Scott Simons: with a smaller footprint, less expensive tool, and do extraordinary quality work. So that happened to me in print. I've seen some of the same thing in video, but I don't want to go on to so long. So what, what was your kind of evolution into your NLE thinking? I think mine was, you know, I learned on avid way back when, you know, there was a time when an avid editor, you know, they were called avid editors, was a very lucrative skill to have. There weren't many of us out there. And if you could, if you could run the AB and tell a good story, you were, you know, you were really in high demand and you could charge high numbers for your time. But you know, as final cut, a classic came along. When DV came along, it sort of started to, you know, to democratize the whole thing.

 

Scott Simons: And I went freelance and you know, the way I look at it now is as a freelancer, I don't care what I'm going to cut on as long as I get to cut and I, as long as I get to edit. I've said that in front of every session. I've been doing nav this year, it's a freelancer. I'm fine to work on any of them. They're not that hard to go from one to the other. It's not that hard to, you know, change your keyboard map. And it's not that hard to realize, you know what, I've gotta push this button instead of that button. Our brains can process this in much information. I don't want to turn down a job because it's from a facility that works, that has an avid infrastructure. I don't want to turn that down. I just tell the story a little bit different way. It's not any harder and easier. It's just a little, just a little bit, a little bit different. And that's in, in this day and age when there's so many options out there, you know, the tool is irrelevant in a sense. More so than has ever been. Well, I may challenge you on that in a minute, but go ahead.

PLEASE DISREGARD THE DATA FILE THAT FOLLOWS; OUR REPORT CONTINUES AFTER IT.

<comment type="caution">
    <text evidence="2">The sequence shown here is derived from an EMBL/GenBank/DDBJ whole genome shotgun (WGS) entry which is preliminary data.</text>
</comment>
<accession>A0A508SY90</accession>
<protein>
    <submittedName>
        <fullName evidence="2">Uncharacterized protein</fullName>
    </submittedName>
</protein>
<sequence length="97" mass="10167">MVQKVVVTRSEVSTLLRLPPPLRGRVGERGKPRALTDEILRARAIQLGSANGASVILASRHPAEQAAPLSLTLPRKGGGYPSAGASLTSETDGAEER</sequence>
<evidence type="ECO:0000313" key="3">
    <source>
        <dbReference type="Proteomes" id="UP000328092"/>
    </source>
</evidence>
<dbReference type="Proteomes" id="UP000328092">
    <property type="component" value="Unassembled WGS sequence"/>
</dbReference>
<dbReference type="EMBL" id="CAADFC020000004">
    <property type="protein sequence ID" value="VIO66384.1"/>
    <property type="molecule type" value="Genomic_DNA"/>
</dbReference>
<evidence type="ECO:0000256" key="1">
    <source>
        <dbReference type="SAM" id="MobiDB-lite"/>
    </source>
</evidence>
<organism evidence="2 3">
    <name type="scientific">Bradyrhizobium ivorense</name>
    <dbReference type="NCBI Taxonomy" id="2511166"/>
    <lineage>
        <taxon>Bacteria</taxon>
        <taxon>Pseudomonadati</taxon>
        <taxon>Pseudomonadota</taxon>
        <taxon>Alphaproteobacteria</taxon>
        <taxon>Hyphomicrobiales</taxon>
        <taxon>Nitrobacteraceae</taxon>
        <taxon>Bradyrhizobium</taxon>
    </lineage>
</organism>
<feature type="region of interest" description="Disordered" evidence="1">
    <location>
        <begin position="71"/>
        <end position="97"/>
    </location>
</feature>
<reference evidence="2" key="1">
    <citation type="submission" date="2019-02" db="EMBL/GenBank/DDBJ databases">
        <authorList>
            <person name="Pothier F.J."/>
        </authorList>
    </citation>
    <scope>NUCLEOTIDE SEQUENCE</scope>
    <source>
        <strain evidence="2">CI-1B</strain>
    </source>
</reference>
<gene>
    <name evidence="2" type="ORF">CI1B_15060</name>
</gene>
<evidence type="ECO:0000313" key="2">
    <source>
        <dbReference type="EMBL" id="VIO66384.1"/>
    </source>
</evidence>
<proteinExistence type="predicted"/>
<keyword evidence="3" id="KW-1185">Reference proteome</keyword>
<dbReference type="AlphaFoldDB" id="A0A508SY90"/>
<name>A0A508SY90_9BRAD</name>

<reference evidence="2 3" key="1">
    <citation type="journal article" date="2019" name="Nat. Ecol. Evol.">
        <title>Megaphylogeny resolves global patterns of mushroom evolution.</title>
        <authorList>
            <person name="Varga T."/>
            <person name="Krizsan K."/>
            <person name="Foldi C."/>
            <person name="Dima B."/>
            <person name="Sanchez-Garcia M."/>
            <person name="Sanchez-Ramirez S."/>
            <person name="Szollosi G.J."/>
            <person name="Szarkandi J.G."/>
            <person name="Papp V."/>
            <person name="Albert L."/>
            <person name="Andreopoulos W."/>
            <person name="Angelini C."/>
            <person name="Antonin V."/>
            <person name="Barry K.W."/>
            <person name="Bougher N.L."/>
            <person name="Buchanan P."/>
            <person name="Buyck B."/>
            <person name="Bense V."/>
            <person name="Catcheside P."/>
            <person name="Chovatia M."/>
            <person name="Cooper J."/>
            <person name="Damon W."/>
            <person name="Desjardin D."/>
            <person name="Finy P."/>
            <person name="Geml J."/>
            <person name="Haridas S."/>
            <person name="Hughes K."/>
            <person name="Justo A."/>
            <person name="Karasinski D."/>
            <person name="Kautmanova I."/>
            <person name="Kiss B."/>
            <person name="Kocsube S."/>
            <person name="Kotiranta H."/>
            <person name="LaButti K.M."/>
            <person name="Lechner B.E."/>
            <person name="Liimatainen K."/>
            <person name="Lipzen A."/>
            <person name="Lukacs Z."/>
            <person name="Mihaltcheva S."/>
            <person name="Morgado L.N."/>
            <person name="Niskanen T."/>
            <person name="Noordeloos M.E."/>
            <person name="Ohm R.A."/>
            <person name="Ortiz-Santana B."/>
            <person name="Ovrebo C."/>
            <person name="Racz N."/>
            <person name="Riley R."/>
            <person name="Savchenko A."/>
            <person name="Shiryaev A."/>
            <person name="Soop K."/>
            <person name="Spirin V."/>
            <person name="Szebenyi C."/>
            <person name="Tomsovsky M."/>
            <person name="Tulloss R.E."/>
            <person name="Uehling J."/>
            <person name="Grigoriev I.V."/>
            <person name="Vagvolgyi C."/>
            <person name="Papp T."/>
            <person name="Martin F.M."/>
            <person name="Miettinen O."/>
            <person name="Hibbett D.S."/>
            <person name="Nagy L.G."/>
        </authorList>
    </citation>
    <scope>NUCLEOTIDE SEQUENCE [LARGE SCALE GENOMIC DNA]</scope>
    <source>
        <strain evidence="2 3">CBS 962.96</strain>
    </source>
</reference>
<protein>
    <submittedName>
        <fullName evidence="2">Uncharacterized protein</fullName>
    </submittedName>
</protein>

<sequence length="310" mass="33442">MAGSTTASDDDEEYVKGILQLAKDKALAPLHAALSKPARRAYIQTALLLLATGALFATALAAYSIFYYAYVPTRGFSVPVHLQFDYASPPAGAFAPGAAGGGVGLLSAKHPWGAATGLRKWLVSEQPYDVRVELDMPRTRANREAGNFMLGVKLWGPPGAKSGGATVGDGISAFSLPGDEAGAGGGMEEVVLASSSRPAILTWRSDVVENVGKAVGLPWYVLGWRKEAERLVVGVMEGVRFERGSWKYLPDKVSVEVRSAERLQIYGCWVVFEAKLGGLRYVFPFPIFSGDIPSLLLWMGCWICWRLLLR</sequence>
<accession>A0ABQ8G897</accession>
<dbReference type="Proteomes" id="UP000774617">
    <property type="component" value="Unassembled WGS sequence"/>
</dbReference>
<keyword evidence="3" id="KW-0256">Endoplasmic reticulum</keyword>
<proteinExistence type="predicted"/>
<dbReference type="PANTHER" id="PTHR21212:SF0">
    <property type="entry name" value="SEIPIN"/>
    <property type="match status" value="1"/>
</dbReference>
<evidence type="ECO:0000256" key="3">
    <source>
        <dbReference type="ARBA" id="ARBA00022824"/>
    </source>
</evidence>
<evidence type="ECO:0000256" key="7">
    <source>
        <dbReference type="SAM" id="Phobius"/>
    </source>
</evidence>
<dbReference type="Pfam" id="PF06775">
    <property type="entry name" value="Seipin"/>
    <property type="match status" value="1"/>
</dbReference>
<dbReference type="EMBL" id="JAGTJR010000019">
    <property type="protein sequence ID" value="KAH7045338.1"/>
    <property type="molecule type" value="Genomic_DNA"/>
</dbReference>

Michael Kammes: Well, I think it depends on what segment of the market you're in, right? So if you are in charge of what you do and you're being paid to deliver a product, as long as it's good, it doesn't matter how you got there. Uh, but if you work as a freelancer who, you know, clocks in at various facilities, then you usually don't have the ability to make that decision unless everybody else is on the same page. So I'm a like final cut 10, but if I'm working for a company that says, no, no, no, no, you gotta use premier because when you go onto the next job and somebody needs to tap into your project, we all only understand premiere and therefore, you know, we want you to work in premiere. Um, same with media composer. I do any more, probably two or three media composer jobs a year, having started out primarily as an avid editor.